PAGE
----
Since the beginning of the millennium, the gap between journalism and blogging has narrowed down. While many blogs became the main source of news in many areas, journalists had to adopt more of a blogging writing style to remain relevant in the modern online world.
Even though there are still many differences between journalism and blogging, there are still some things that MUST apply for both worlds.
One of those things, which I want to talk about here through a recent story, is ethics. And more specifically, attributing (linking in the virtual world) stories to their original source. Meaning that if someone (blogger or journalist for that matter) has broke some news, his/hers story should receive the attribution by others that publish these breaking news later on.
The story I want to present involves the blogger (and the investor) MG Siegler and the The Wall Street Journal. Now before getting into the story itself its important to know some background- MG and some writers from the traditional press (like The WSJ) don’t have a pleasant relationship (to say the least).
Some traditional press writers thinks that MG shouldn’t blog because he is a partner in the venture capital firm, CrunchFund. This is of course a complete incredibly enormous gigantic huge bullshit. ANYBODY who wishes to blog, can do it freely and it is only up to the readers themselves to CHOOSE if to read it or not.
That said, it is also important to post a proper disclosure about possible conflict of interests, such as writing about a company you are invested in, which MG is always doing as far as I saw.
And now for the story: MG posted the other day breaking news about the acquisition of Chomp by Apple on TechCrunch. Few hours later, The WSJ also published the same news item, presumably as its writer, Jessica Vascellaro, broke the story (meaning no attribution/linking). It is important to mention that at that time, not Apple and neither Chomp have officially confirmed it.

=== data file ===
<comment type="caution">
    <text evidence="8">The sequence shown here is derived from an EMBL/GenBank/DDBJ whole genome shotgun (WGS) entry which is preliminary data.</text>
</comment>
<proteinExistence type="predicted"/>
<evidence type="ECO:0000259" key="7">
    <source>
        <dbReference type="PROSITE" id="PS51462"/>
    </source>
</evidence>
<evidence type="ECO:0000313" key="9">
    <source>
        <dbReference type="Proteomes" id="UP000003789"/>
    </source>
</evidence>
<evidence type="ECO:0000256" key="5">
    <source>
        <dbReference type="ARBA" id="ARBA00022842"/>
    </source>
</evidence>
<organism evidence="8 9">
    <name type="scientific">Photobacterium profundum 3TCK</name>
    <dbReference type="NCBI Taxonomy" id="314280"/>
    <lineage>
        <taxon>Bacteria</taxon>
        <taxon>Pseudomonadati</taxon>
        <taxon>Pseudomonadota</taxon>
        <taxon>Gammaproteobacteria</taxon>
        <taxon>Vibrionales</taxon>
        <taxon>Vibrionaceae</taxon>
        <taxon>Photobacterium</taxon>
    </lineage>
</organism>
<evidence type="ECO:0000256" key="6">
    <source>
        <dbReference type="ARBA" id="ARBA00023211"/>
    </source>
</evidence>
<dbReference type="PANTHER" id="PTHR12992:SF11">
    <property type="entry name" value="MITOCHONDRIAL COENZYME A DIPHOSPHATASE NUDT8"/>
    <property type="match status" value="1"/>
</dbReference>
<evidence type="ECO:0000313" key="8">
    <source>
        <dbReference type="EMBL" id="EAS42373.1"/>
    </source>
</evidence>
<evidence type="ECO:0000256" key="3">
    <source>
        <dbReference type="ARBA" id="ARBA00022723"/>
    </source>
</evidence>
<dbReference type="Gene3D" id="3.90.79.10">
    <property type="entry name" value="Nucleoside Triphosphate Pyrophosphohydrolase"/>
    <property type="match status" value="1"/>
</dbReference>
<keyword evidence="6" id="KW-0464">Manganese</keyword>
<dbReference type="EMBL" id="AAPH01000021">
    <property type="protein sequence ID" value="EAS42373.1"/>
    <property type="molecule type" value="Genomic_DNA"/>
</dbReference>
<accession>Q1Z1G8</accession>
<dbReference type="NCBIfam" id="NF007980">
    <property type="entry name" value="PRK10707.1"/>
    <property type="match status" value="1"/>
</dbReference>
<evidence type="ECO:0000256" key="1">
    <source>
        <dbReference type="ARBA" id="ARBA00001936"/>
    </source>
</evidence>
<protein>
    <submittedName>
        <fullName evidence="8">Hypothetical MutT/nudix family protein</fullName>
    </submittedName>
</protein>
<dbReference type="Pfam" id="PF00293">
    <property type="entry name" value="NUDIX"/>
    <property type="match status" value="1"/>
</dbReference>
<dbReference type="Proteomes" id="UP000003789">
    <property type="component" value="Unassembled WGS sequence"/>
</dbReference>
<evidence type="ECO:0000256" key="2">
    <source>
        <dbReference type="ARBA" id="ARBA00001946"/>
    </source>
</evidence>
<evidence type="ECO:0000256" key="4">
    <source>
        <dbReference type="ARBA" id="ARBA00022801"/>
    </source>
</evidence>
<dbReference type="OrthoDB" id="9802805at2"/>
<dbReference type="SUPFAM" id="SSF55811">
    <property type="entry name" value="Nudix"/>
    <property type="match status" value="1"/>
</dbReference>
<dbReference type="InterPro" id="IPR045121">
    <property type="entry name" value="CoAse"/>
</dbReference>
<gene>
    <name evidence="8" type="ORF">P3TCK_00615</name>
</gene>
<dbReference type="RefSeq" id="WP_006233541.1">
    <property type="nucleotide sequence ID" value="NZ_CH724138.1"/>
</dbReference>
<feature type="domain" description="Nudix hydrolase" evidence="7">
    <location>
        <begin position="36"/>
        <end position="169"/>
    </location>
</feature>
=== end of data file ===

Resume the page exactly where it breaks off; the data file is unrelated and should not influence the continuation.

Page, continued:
That caused many other websites/blogs/individuals to relate the breaking news to The WSJ article and NOT to the TechCrunch post, which was the original source of the news.
Not so long after, MG published a raging post about The WSJ (“jackassified asshats” was just one of their nicknames). Even though I don’t agree with everything in that post, I STRONGLY agree with the general idea of the post- Giving the credit (link) to the original source!
What I didn’t agree with, its his decision to link to scraper sites (which are the REAL ENEMY) instead of The WSJ from now on. I also didn’t agree with his Google+ insult, which I think is progressing fast. But these are just couple of little things compared to the important key point he is delivering, driven from his justified anger.
Link attribution has many effects that should benefit the original source- Reputation, branding, respect, traffic from other articles, SEO (better rankings) and more. Not doing so, takes from the original source all these benefits it deserves.
There are many who likes how MG is writing (like I do) while there are others who don’t and there are even some that thinks he shouldn’t write at all. In this case it doesn’t really matter, because not attributing/linking to the original source is just bad journalism/blogging.